“We keep an eye on them and are quite happy to point out when they make a mistake,” Gammell said, holding up his walkie-talkie. Cranleigh’s team is overseen by Sarah Greenwood, a math teacher who is her school’s head of golf.
“My personal view is this is very antiquated and should be electronic,” she said of the manual scoreboard. “I understand why it’s not: because of the tradition and them wanting to retain that tradition and also the logistics of it, being able to move scoreboards that have to be so big to different locations. If the Open was held in the same place every year, no problem.”
Wimbledon, that other British summer sporting staple, now has an electronic scoreboard on Centre Court. But among the golf majors, only the Masters is at a permanent site, and it has no plan to introduce electronic scoreboards.
The surprise to the uninitiated is that the manual scoreboards at Muirfield — with their stacks of player names and numbers — are only manual to a degree. Gammell runs the operation with the help of a hand-held computer that provides updates from the central scoring system. He announces any lead changes to his student crew, who spring from their deck chairs like a bunch of sailors who have just been ordered to raise the jib.
“I don’t know why we’re doing this,” Greenwood said, shaking her head. “But it’s lovely doing it.”
The same system applies elsewhere on the course, at the smaller manual scoreboards scattered around the other holes. Those are operated by students and others, some of whom are far removed from their teens.
On a low platform next to the ninth green on Friday, Stephen Bull, a 32-year-old from Leeds, had a hand-held computer in his left hand and plastic name cards in his right as he hustled to post updates. He said it was his 15th Open working the scoreboards.
But the arrival of the LED screens has reduced the number of such jobs this year, and increased the sense that manual scoreboards are the typewriters of their time.
“These are good because you know exactly which group is coming through next and, more importantly, which player is hitting next, which is really useful from a spectator point of view,” said Kenneth Kilpatrick, a 51-year-old spectator from Glasgow who was standing in front of the LED screen near the 17th green on Friday.
“This is a very difficult sport to keep up with compared to most other sports. Here, it’s not all in front of you, and you don’t know what’s happening in the other parts of the course. This screen is information.”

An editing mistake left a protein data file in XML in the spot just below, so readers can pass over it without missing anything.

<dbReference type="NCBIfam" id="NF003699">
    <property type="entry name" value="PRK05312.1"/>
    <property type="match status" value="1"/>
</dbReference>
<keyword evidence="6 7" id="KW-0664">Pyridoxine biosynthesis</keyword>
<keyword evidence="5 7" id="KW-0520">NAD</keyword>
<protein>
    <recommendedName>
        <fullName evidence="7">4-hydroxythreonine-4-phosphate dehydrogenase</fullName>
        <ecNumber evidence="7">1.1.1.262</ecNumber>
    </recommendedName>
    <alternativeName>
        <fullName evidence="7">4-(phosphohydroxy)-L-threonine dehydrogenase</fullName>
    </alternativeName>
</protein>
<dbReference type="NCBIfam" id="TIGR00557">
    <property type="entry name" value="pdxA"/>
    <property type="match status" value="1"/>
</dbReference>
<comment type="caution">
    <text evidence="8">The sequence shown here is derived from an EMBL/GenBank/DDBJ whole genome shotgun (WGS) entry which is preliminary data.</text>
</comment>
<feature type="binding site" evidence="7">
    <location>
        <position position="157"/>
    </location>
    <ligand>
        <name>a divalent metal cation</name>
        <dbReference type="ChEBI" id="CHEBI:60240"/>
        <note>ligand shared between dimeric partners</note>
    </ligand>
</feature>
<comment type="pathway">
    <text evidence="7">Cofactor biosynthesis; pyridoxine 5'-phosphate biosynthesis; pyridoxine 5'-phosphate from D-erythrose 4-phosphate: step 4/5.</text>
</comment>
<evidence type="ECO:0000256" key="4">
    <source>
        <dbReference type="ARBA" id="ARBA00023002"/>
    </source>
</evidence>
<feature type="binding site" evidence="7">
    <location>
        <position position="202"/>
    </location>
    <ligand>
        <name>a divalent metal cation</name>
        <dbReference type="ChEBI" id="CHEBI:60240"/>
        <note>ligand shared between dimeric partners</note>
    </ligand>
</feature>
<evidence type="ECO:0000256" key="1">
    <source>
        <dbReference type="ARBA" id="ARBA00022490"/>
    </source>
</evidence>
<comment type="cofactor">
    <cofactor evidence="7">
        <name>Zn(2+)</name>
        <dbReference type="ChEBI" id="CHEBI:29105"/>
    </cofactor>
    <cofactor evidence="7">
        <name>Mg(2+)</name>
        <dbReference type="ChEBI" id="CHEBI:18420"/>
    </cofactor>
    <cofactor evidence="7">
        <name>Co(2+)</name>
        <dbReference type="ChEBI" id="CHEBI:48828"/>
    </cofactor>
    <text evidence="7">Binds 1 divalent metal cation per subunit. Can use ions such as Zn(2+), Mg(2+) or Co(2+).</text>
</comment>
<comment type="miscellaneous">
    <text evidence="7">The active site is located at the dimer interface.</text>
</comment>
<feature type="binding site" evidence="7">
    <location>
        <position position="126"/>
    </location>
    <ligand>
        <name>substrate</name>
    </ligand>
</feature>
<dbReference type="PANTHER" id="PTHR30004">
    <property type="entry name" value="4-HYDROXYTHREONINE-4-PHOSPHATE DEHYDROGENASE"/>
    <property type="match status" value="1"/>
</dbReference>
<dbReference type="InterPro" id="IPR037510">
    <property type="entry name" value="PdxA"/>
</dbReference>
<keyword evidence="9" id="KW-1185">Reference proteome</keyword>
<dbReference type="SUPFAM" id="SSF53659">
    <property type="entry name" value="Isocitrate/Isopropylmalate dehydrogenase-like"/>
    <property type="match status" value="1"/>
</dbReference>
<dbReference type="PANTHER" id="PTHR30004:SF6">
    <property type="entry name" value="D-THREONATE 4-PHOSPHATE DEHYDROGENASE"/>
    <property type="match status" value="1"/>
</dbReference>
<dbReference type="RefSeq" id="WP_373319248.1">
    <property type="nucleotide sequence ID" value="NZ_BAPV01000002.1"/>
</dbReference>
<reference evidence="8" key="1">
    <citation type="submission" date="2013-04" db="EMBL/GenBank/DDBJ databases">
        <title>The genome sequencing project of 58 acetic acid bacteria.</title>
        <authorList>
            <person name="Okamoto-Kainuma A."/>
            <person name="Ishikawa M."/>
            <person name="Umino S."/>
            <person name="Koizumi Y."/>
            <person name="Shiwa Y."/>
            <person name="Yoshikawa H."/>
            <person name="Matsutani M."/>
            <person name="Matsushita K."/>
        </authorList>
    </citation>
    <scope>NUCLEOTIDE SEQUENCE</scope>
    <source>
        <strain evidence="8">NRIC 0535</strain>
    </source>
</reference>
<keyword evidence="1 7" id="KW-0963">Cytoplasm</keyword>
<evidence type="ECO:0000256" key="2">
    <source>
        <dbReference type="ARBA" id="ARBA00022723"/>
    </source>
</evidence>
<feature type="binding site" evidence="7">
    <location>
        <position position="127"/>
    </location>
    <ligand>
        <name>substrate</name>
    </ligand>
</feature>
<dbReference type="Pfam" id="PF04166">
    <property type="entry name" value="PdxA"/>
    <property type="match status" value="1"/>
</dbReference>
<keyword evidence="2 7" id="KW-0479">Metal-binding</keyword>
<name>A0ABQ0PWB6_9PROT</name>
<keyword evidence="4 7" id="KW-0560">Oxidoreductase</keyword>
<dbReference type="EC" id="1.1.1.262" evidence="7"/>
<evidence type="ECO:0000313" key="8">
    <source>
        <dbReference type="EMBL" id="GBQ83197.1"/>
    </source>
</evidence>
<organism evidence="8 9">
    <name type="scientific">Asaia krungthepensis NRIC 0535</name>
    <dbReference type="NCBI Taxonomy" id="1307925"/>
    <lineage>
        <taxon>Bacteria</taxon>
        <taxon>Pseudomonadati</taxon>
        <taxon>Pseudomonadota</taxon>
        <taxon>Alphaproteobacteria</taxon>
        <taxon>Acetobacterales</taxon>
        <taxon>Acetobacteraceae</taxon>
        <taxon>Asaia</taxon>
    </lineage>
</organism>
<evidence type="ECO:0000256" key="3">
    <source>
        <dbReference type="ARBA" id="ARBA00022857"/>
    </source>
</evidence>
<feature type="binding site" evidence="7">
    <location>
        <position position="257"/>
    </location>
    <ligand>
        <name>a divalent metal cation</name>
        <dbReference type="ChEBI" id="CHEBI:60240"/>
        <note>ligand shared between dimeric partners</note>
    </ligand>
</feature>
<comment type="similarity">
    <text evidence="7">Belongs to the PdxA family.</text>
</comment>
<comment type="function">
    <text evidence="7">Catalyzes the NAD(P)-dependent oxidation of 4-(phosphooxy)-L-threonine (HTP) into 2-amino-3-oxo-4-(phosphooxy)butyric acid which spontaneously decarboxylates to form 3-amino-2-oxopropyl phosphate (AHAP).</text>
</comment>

Constant information and stimulation. And to watch the fans in the grandstand behind the 17th hole on Friday was to watch a group behaving more like a television audience with their eyes on the screen.
In the distance, the Firth of Forth was blue and luminous; the clouds changed shape overhead, and the next group of players approached, looming larger but never as large as their head shots on the screen.
“We were out on 13 with the electronic scoreboard earlier today,” Gammell said. “And I found it incredibly irritating because it kept switching from one thing to another. There was so much information on it. And then, believe it or not, the screen froze and stuck. So a whole group came through, and we didn’t know who they were. Now with a manually operated scoreboard that doesn’t happen. What you get is the information you need to know. No more.”
But IDS, the American company that runs the scoring system and the screens at the Open, will surely debug any of this year’s problems. Manual scoreboards are very likely to keep disappearing but perhaps, just perhaps, not to the point of extinction.
“I think there will always be a manual piece of it,” said Ryan McDonald, senior business development manager at IDS. “If you look at what they do at 18, I don’t see that going away. When the championships are over and they put up ‘Well Played Ernie,’ those are little things you’d never be able to match with LEDs. That’s tradition.”